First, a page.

Sujoy Ghosh: Cinema is not just about entertainment

When you are going to meet someone who says, “People keep pointing out my socks?! Where does it say I’ve to wear same colour socks? Was it in it that the 11-15 commandment block which broke?” you can be rest assured that either you will freak out or you’ll have an endearing chat about cinema without any pseudo-intellectual innuendos

We caught up with Sujoy Ghosh at his new office when the final touches were still being given to this Friday’s release Kahaani starring Vidya Balan.

We hear that you didn’t want to direct your debut film Jhankaar Beats. How did you get into the director’s seat?

It was a long struggle and all I wanted to do was see my film made. I had just written it and it took a hell lot of time and patience till it finally managed to reach Mr Pritish Nandy, who agreed to produce it. Back then reading scripts wasn’t in yet, so I would narrate it to whoever agreed. After narrating the story to so many people, I got to a point where I just knew that I had to make this film, no matter what.

Mr Nandy’s motivation did help and my conviction regarding the story ensured that the film gets made and released. Jhankaar Beats is known as the ‘father of multiplex films’ and it has deserved the accolade because back in 2003 many other films with a comparatively smaller budget (similar to Jhankaar Beats) had released but none of them worked. People still fondly remember Jhankaar Beats and as a storyteller that is my victory.

Three films down, fourth soon to be released… any thoughts?

In cinema there is absolutely nothing that you can predict…the only way to work your way around is, to first get a story that really excites you to push the envelope. Not just you, the entire cast and crew of the film should have some strong reason to be gung ho about the film. Another thing to keep in mind is that as much chaos there would be during the pre and post production, while the film is on the floors; ensure that you stick to the budget that has been allotted to the film.

If the producer has agreed to spend Rs 100 (for example), as a filmmaker you should ensure that the film gets made within the stipulated budget and also of course that you can sleep without badgering your conscience. At the end of the day your honesty towards telling your story will come through and despite all the gimmicks (special effects/PR/marketing), the audience will see through the bluff.

(The conversation is interrupted when an assistant of Ghosh walks in and talks about a cuss word that is edited out of his forthcoming film Kahaani where Sujoy insists that he doesn’t want an ‘A’ certificate just because of one cuss word. I get my cue for next question!)

With Jhankaar Beats you were comfortable with getting an ‘A’ certificate because you included the first blow job sequence in Hindi cinema. So why this renewed stance on censorship?

It is not that I have renewed my stance on censorship, only that I am myself not convinced about the usage of the cuss word in that particular scene as it is being hurled at a pregnant woman. Also India is a volatile country and we need some sort of filtering because thanks to the low literacy rate, majority of the population is dependent on cinema for information and knowledge. And I take it as a personal responsibility to not let my films carry any kind of forced negative vibe.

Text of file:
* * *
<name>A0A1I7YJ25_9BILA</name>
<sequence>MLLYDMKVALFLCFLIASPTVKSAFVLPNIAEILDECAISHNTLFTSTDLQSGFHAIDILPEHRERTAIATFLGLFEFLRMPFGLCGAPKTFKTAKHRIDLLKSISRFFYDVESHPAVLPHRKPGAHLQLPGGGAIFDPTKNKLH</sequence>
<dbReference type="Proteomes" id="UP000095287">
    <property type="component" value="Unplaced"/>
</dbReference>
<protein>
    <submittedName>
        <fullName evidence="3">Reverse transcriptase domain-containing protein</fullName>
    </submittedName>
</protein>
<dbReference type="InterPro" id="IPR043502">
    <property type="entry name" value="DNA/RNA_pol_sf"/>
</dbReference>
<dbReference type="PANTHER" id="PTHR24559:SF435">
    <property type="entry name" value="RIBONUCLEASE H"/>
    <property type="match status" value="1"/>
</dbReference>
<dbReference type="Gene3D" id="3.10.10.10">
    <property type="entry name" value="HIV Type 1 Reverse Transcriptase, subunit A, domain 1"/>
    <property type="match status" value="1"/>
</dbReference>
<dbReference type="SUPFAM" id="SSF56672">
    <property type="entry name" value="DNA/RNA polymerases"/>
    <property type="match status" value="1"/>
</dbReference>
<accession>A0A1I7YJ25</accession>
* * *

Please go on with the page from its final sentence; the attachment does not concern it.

Having said that if I was convinced about retaining that cuss word in that scene, nothing in the world could have changed my mind and stopped me from keeping it. If am not convinced about it, how can I sell it to you? There are filmmakers who think that the censor board is harsh on them, but I can say from my personal experience that they are pretty clear about the way they function. If you wish to retain a scene or a cuss word or anything explicit in nature, you get an ‘A’ certificate, if not; you abide by the cut and reach out to your audience.

Your last three films were in the domain of regular commercial cinema with singing, dancing and living happily ever after. Why this sudden shift to the noir genre?

It is not a conscious decision but somewhere deep down I can’t continue to make the same kind of films. There have been so many requests for a sequel to Jhankaar Beats and I can write it pronto but the question is will it still hold my interest? I get bored very easily and as a storyteller I wish to explore as many types of filmmaking and leverage all the tools available (like editing, music, cinematography et al) to tell a story that has no precedent.

You can watch any film of mine and I can guarantee you that you have seen nothing like that ever before. My quest as a filmmaker is to tell an honest story, entertain the audience and of course layer my story with a message. The audience may or may not get to the message bit of it, but my job is done even if they are entertained within the genre of the film that I made.

It took me four years of my life to make Aladin and it is not an easy thing to do. When you put in so much into a film it cannot be frivolous. With Aladin I wanted to pack in a message for the kids that at the end of the day there is no magic lamp and no genie, if something has to be done, you have to get your hands dirty.

Kahaani is about the struggle of a pregnant woman’s journey who is trying to find her husband in a city which she has no clue about, she doesn’t know the language. She can easily get the police involved and go back to the country she came from and choose the easy way out. But she doesn’t do so. She sticks around and tries to get things sorted. Kahaani is the story of her survival and it is a tribute to every mother who would go out of her way to protect her child.

That way every story of mine has a message that is layered in somewhere. For me cinema is not just about entertainment….

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